Now what? Hmm. Everybody knows, by the way, that the world's in darkness, and this is something you can count on.
It doesn't matter who you talk to, or when they lived, or where they lived. Everybody knows that something is wrong with the world, okay? And we have a way of explaining why the world is that way, but not just why.
How to solve it. And that's one of the most powerful elements of the Christian story of reality. That's so good, Greg, and man, it's really succinct the way you're laying this out. So God, man, now Jesus.
Right. The third part of this story. What is Jesus' role? What did he come to do? So here's the situation. Man's in a terrible circumstance. He is broken off from God. He has no hope in himself. He is lost. I mean, he's in trouble. He needs to be rescued. He can't rescue himself.
He's unplugged from the only source of life that's available for himself, and he can't plug himself in. So now what? God initiates a rescue plan, and it's the most remarkable idea imaginable. God decides to become a man in the person of Jesus.
And so we have a question now. Who is Jesus? Who was he? Well, he was a human being. I mean, he had all human qualities, had all human emotions. He went through the kinds of things that you and I went through. He was one of us. Therefore, he can identify with us as a human. We can identify with him as a human. He knows what it's like to be in our shoes as we walk a difficult life day by day.
But he was more than that. It's interesting when you look at the beginning of Jesus' story. His story starts, in the beginning was the Word, and the Word was with God, and the Word was God. In other words, the beginning of Jesus' story is the same beginning as the story itself. That is, this person that's called the Word is the very same one that was there at the beginning, making everything. And then later it says, he became flesh, he dwelt among us, and we beheld his glory as of the only begotten of the Father, full of grace and truth.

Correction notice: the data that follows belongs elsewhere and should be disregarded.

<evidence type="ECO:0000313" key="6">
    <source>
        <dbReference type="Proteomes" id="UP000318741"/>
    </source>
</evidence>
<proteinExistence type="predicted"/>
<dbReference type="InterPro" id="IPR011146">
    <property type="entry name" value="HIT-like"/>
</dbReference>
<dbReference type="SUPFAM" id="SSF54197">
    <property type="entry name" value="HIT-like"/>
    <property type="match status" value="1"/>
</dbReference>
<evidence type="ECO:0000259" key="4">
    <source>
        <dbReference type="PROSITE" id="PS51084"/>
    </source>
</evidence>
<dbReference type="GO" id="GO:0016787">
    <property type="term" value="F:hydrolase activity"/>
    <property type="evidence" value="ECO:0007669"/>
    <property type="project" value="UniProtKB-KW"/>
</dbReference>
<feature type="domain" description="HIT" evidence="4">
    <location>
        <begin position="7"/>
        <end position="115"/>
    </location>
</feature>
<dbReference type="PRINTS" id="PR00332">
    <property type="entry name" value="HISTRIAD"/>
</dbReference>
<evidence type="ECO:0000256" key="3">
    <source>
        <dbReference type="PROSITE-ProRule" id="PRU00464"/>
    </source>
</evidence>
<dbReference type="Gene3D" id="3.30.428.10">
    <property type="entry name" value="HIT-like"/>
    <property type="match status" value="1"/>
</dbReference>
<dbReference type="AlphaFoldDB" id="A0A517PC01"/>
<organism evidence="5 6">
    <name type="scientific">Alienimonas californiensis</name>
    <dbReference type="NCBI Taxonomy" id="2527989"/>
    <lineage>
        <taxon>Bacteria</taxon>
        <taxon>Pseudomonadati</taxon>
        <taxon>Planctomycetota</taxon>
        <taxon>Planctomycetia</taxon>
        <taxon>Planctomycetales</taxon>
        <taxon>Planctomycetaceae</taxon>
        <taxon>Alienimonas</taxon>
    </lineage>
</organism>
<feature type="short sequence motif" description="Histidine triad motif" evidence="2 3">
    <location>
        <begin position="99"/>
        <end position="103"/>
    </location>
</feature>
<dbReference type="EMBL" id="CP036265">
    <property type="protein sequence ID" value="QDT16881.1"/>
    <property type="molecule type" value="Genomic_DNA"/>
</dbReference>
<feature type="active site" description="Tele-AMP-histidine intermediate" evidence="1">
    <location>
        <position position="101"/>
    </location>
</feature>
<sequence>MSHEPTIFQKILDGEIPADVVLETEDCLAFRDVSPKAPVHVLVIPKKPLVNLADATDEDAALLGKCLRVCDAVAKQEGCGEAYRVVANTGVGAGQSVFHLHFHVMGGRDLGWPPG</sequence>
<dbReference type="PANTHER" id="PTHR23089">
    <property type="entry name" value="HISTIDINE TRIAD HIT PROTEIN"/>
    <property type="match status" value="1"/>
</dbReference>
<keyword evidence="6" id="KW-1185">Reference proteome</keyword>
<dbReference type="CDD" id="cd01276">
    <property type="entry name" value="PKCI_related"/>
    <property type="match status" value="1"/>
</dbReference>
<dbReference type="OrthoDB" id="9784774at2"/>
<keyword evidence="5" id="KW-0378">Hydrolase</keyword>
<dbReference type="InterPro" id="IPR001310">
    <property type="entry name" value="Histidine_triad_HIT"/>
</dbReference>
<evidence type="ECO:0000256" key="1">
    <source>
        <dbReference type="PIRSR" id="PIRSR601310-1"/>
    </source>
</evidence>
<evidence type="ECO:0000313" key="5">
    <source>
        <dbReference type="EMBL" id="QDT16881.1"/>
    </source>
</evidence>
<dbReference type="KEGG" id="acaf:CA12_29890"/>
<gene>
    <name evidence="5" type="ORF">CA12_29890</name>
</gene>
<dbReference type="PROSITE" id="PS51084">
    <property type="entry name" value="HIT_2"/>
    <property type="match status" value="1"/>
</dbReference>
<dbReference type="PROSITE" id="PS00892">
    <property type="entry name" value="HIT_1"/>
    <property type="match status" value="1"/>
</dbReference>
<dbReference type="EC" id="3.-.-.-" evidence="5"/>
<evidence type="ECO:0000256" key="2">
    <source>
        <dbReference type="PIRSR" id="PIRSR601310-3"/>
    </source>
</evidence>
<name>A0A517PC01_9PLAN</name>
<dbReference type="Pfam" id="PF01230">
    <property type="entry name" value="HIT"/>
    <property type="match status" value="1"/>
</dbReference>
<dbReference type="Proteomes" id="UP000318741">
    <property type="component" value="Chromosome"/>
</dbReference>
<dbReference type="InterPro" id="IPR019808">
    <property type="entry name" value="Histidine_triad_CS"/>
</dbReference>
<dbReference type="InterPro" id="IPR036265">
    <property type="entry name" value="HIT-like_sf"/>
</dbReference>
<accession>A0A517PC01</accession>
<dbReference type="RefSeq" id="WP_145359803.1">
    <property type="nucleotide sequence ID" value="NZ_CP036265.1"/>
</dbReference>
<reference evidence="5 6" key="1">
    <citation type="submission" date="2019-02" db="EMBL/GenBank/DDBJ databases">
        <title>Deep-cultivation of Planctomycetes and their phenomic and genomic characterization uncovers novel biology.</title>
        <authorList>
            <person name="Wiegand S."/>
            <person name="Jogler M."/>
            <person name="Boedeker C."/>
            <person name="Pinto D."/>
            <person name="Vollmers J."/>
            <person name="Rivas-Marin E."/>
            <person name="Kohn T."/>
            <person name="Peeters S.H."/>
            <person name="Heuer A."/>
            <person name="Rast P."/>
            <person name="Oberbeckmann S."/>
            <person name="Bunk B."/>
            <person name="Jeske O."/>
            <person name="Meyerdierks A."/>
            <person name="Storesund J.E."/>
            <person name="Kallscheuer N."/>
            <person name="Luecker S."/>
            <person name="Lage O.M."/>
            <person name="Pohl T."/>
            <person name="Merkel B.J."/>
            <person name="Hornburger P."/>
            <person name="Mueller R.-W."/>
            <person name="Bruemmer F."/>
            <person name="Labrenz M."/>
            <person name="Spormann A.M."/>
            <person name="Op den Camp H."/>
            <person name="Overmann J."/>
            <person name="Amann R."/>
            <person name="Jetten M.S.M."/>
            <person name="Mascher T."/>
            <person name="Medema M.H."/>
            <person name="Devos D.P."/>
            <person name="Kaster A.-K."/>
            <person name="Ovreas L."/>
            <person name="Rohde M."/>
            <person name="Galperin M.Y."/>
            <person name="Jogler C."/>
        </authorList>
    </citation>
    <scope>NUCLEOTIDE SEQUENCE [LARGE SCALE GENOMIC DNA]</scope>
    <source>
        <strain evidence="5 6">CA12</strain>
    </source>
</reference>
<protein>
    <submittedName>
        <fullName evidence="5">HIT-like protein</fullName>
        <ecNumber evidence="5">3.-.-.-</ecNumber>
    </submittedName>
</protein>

In other words, God stepped down. And I want you to think about, if you have children or grandchildren, and they're scared, they're crying, they're in trouble, they're frightened, how would you comfort them? How would you meet their need if they were injured, or they skinned their knee? Wouldn't you bow down a little bit? Wouldn't you get love?
You get eye to eye. And this is exactly what God did. He came down.
He got low. He got small by becoming a human being so he could be there with us. Immanuel, God with us, is such an important thing. Yeah. Let me just add, Greg, I mean you are really hitting it out of the park. I mean you're right there. There's so much depth to what you're saying. We're not going to be able to cover it today, and that's one great reason to get the book, but there's so much in there about covenant relationship and, you know, the blood sacrifices that were given, which is part of the Jewish culture and tradition, and part of God's relationship to the Jewish people. These are things you have to continually dig into to better understand, and what you'll find is it gets more and more awesome.
Right. I mean, the way it fits together, the things that you're saying at this level right now, the more you dig into it, the more you realize, wow, God really did have a plan. It is a mind-blower when you think about that.
It is. It is, and I, you know, we've got to keep it moving here, but you could just sit and talk for hours about these concepts and these realities, your book, the reality. I think this is a strength of the book in that it's a primer of sorts. It touches on the key points of theology that are central to the Christian worldview, but it does it in a way that's accessible not only to the Christian, to the younger Christian, to the older Christian who doesn't have it all together, hasn't put all the pieces of the puzzle together in one picture, but I wrote this book constantly for the non-christian who's reading it. It's not thick with Christian lingo. It is very easygoing. It is a, it's a narrative kind of feel, and no one will ever be embarrassed to give this book to their non-christian friends.
Right, which is great, and again, it's much like an onion. You just keep peeling spiritual truth, and it just keeps going in, right? It's wonderful. We've talked about God, man, the rescue plan in the form of Jesus, God coming to be with us and being the sacrifice for us. Let's move to the cross.